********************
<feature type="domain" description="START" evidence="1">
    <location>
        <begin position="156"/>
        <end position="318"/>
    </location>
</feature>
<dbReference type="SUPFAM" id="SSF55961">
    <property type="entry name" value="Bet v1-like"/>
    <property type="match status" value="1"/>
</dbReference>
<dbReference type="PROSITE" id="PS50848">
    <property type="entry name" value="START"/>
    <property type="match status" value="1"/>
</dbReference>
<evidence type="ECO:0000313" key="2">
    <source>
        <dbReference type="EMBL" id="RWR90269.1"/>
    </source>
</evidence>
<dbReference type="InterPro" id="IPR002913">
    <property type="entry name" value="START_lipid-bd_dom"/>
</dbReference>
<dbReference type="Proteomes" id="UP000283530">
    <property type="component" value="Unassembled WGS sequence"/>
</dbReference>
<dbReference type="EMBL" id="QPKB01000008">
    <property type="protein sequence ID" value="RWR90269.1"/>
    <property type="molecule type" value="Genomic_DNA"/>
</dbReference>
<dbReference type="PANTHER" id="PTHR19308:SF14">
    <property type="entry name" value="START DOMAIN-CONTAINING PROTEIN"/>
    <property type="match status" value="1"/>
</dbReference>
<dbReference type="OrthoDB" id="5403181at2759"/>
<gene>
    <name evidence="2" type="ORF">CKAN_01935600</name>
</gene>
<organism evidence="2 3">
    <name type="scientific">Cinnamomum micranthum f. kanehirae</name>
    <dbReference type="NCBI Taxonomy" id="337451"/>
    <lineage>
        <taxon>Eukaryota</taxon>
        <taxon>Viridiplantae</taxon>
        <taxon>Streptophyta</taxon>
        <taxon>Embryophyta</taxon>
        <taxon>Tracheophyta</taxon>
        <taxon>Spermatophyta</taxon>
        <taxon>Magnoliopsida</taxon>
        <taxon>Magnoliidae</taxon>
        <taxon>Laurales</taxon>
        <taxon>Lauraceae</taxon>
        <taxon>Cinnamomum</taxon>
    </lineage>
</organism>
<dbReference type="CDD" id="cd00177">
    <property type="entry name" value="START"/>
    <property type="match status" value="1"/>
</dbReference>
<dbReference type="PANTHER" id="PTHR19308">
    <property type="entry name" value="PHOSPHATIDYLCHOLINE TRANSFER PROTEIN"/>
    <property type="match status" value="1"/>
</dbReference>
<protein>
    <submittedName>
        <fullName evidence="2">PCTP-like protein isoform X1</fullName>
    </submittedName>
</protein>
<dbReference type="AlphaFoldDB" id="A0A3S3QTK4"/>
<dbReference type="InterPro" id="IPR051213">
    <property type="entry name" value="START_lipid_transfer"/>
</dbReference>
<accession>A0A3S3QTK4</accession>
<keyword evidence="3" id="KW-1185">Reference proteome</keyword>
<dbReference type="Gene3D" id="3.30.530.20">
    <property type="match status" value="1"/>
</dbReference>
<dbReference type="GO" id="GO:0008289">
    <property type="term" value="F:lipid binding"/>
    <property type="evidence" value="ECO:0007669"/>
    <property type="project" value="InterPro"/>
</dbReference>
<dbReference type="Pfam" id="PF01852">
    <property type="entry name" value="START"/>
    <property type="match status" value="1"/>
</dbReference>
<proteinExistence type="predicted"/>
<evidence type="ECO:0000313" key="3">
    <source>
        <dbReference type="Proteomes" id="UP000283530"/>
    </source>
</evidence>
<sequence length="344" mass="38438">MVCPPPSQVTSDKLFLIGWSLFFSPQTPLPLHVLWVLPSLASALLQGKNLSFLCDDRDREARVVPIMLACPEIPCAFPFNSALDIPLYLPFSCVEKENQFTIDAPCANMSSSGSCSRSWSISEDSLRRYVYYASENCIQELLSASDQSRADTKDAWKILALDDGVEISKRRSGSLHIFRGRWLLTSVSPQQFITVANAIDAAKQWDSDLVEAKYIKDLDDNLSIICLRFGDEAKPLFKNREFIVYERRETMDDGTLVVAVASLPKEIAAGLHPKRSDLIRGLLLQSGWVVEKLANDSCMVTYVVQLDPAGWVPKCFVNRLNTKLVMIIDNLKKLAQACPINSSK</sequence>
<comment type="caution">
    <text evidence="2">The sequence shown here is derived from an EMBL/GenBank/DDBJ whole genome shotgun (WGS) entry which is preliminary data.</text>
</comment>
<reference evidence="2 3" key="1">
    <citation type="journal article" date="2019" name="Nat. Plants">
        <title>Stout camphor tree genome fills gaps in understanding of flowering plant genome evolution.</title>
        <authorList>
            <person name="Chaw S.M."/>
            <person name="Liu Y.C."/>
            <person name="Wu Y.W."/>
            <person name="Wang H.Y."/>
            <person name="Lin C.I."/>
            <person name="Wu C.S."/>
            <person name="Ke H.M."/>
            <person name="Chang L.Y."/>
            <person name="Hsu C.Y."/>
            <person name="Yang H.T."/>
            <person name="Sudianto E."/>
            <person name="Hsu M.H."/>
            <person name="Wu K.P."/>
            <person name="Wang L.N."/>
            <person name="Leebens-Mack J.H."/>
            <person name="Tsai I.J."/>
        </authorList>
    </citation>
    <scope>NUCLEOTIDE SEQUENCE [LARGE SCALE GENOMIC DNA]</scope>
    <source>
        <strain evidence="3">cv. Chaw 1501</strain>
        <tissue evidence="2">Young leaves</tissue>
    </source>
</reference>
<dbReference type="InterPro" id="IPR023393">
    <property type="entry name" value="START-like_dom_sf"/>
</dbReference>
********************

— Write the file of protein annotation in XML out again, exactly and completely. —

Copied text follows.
<feature type="domain" description="START" evidence="1">
    <location>
        <begin position="156"/>
        <end position="318"/>
    </location>
</feature>
<dbReference type="SUPFAM" id="SSF55961">
    <property type="entry name" value="Bet v1-like"/>
    <property type="match status" value="1"/>
</dbReference>
<dbReference type="PROSITE" id="PS50848">
    <property type="entry name" value="START"/>
    <property type="match status" value="1"/>
</dbReference>
<evidence type="ECO:0000313" key="2">
    <source>
        <dbReference type="EMBL" id="RWR90269.1"/>
    </source>
</evidence>
<dbReference type="InterPro" id="IPR002913">
    <property type="entry name" value="START_lipid-bd_dom"/>
</dbReference>
<dbReference type="Proteomes" id="UP000283530">
    <property type="component" value="Unassembled WGS sequence"/>
</dbReference>
<dbReference type="EMBL" id="QPKB01000008">
    <property type="protein sequence ID" value="RWR90269.1"/>
    <property type="molecule type" value="Genomic_DNA"/>
</dbReference>
<dbReference type="PANTHER" id="PTHR19308:SF14">
    <property type="entry name" value="START DOMAIN-CONTAINING PROTEIN"/>
    <property type="match status" value="1"/>
</dbReference>
<dbReference type="OrthoDB" id="5403181at2759"/>
<gene>
    <name evidence="2" type="ORF">CKAN_01935600</name>
</gene>
<organism evidence="2 3">
    <name type="scientific">Cinnamomum micranthum f. kanehirae</name>
    <dbReference type="NCBI Taxonomy" id="337451"/>
    <lineage>
        <taxon>Eukaryota</taxon>
        <taxon>Viridiplantae</taxon>
        <taxon>Streptophyta</taxon>
        <taxon>Embryophyta</taxon>
        <taxon>Tracheophyta</taxon>
        <taxon>Spermatophyta</taxon>
        <taxon>Magnoliopsida</taxon>
        <taxon>Magnoliidae</taxon>
        <taxon>Laurales</taxon>
        <taxon>Lauraceae</taxon>
        <taxon>Cinnamomum</taxon>
    </lineage>
</organism>
<dbReference type="CDD" id="cd00177">
    <property type="entry name" value="START"/>
    <property type="match status" value="1"/>
</dbReference>
<dbReference type="PANTHER" id="PTHR19308">
    <property type="entry name" value="PHOSPHATIDYLCHOLINE TRANSFER PROTEIN"/>
    <property type="match status" value="1"/>
</dbReference>
<protein>
    <submittedName>
        <fullName evidence="2">PCTP-like protein isoform X1</fullName>
    </submittedName>
</protein>
<dbReference type="AlphaFoldDB" id="A0A3S3QTK4"/>
<dbReference type="InterPro" id="IPR051213">
    <property type="entry name" value="START_lipid_transfer"/>
</dbReference>
<accession>A0A3S3QTK4</accession>
<keyword evidence="3" id="KW-1185">Reference proteome</keyword>
<dbReference type="Gene3D" id="3.30.530.20">
    <property type="match status" value="1"/>
</dbReference>
<dbReference type="GO" id="GO:0008289">
    <property type="term" value="F:lipid binding"/>
    <property type="evidence" value="ECO:0007669"/>
    <property type="project" value="InterPro"/>
</dbReference>
<dbReference type="Pfam" id="PF01852">
    <property type="entry name" value="START"/>
    <property type="match status" value="1"/>
</dbReference>
<proteinExistence type="predicted"/>
<evidence type="ECO:0000313" key="3">
    <source>
        <dbReference type="Proteomes" id="UP000283530"/>
    </source>
</evidence>
<sequence length="344" mass="38438">MVCPPPSQVTSDKLFLIGWSLFFSPQTPLPLHVLWVLPSLASALLQGKNLSFLCDDRDREARVVPIMLACPEIPCAFPFNSALDIPLYLPFSCVEKENQFTIDAPCANMSSSGSCSRSWSISEDSLRRYVYYASENCIQELLSASDQSRADTKDAWKILALDDGVEISKRRSGSLHIFRGRWLLTSVSPQQFITVANAIDAAKQWDSDLVEAKYIKDLDDNLSIICLRFGDEAKPLFKNREFIVYERRETMDDGTLVVAVASLPKEIAAGLHPKRSDLIRGLLLQSGWVVEKLANDSCMVTYVVQLDPAGWVPKCFVNRLNTKLVMIIDNLKKLAQACPINSSK</sequence>
<comment type="caution">
    <text evidence="2">The sequence shown here is derived from an EMBL/GenBank/DDBJ whole genome shotgun (WGS) entry which is preliminary data.</text>
</comment>
<reference evidence="2 3" key="1">
    <citation type="journal article" date="2019" name="Nat. Plants">
        <title>Stout camphor tree genome fills gaps in understanding of flowering plant genome evolution.</title>
        <authorList>
            <person name="Chaw S.M."/>
            <person name="Liu Y.C."/>
            <person name="Wu Y.W."/>
            <person name="Wang H.Y."/>
            <person name="Lin C.I."/>
            <person name="Wu C.S."/>
            <person name="Ke H.M."/>
            <person name="Chang L.Y."/>
            <person name="Hsu C.Y."/>
            <person name="Yang H.T."/>
            <person name="Sudianto E."/>
            <person name="Hsu M.H."/>
            <person name="Wu K.P."/>
            <person name="Wang L.N."/>
            <person name="Leebens-Mack J.H."/>
            <person name="Tsai I.J."/>
        </authorList>
    </citation>
    <scope>NUCLEOTIDE SEQUENCE [LARGE SCALE GENOMIC DNA]</scope>
    <source>
        <strain evidence="3">cv. Chaw 1501</strain>
        <tissue evidence="2">Young leaves</tissue>
    </source>
</reference>
<dbReference type="InterPro" id="IPR023393">
    <property type="entry name" value="START-like_dom_sf"/>
</dbReference>